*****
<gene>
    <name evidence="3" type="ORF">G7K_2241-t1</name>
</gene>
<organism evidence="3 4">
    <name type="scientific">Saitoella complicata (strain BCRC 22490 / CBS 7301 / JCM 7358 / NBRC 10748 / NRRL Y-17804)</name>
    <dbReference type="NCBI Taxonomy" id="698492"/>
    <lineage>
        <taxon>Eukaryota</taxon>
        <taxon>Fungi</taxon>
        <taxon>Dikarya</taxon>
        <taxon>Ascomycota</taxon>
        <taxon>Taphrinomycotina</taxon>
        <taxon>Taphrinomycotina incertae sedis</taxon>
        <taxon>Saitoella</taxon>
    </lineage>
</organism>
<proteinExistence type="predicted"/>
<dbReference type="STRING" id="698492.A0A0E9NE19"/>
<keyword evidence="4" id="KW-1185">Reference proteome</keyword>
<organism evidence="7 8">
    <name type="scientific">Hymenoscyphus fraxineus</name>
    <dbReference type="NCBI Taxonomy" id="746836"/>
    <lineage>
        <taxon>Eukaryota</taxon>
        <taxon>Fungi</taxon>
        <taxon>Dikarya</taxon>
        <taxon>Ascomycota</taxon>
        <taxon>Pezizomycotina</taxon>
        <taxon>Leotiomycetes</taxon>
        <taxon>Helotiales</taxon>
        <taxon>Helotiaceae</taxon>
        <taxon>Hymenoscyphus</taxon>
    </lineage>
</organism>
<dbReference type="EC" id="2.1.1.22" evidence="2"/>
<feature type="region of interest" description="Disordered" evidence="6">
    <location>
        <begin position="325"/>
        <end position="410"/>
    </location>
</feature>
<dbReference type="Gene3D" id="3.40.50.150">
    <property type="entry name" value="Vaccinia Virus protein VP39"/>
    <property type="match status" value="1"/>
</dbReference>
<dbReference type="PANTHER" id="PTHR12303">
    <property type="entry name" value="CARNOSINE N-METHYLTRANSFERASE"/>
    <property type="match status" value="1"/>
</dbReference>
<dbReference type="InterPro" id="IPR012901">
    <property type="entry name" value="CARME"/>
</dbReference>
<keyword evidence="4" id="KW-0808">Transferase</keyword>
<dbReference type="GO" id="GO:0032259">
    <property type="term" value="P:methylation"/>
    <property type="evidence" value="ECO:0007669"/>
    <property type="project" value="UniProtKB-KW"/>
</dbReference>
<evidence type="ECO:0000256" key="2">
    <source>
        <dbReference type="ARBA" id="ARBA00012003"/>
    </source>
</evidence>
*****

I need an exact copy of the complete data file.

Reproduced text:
<gene>
    <name evidence="3" type="ORF">G7K_2241-t1</name>
</gene>
<organism evidence="3 4">
    <name type="scientific">Saitoella complicata (strain BCRC 22490 / CBS 7301 / JCM 7358 / NBRC 10748 / NRRL Y-17804)</name>
    <dbReference type="NCBI Taxonomy" id="698492"/>
    <lineage>
        <taxon>Eukaryota</taxon>
        <taxon>Fungi</taxon>
        <taxon>Dikarya</taxon>
        <taxon>Ascomycota</taxon>
        <taxon>Taphrinomycotina</taxon>
        <taxon>Taphrinomycotina incertae sedis</taxon>
        <taxon>Saitoella</taxon>
    </lineage>
</organism>
<proteinExistence type="predicted"/>
<dbReference type="STRING" id="698492.A0A0E9NE19"/>
<keyword evidence="4" id="KW-1185">Reference proteome</keyword>
<organism evidence="7 8">
    <name type="scientific">Hymenoscyphus fraxineus</name>
    <dbReference type="NCBI Taxonomy" id="746836"/>
    <lineage>
        <taxon>Eukaryota</taxon>
        <taxon>Fungi</taxon>
        <taxon>Dikarya</taxon>
        <taxon>Ascomycota</taxon>
        <taxon>Pezizomycotina</taxon>
        <taxon>Leotiomycetes</taxon>
        <taxon>Helotiales</taxon>
        <taxon>Helotiaceae</taxon>
        <taxon>Hymenoscyphus</taxon>
    </lineage>
</organism>
<dbReference type="EC" id="2.1.1.22" evidence="2"/>
<feature type="region of interest" description="Disordered" evidence="6">
    <location>
        <begin position="325"/>
        <end position="410"/>
    </location>
</feature>
<dbReference type="Gene3D" id="3.40.50.150">
    <property type="entry name" value="Vaccinia Virus protein VP39"/>
    <property type="match status" value="1"/>
</dbReference>
<dbReference type="PANTHER" id="PTHR12303">
    <property type="entry name" value="CARNOSINE N-METHYLTRANSFERASE"/>
    <property type="match status" value="1"/>
</dbReference>
<dbReference type="InterPro" id="IPR012901">
    <property type="entry name" value="CARME"/>
</dbReference>
<keyword evidence="4" id="KW-0808">Transferase</keyword>
<dbReference type="GO" id="GO:0032259">
    <property type="term" value="P:methylation"/>
    <property type="evidence" value="ECO:0007669"/>
    <property type="project" value="UniProtKB-KW"/>
</dbReference>
<evidence type="ECO:0000256" key="2">
    <source>
        <dbReference type="ARBA" id="ARBA00012003"/>
    </source>
</evidence>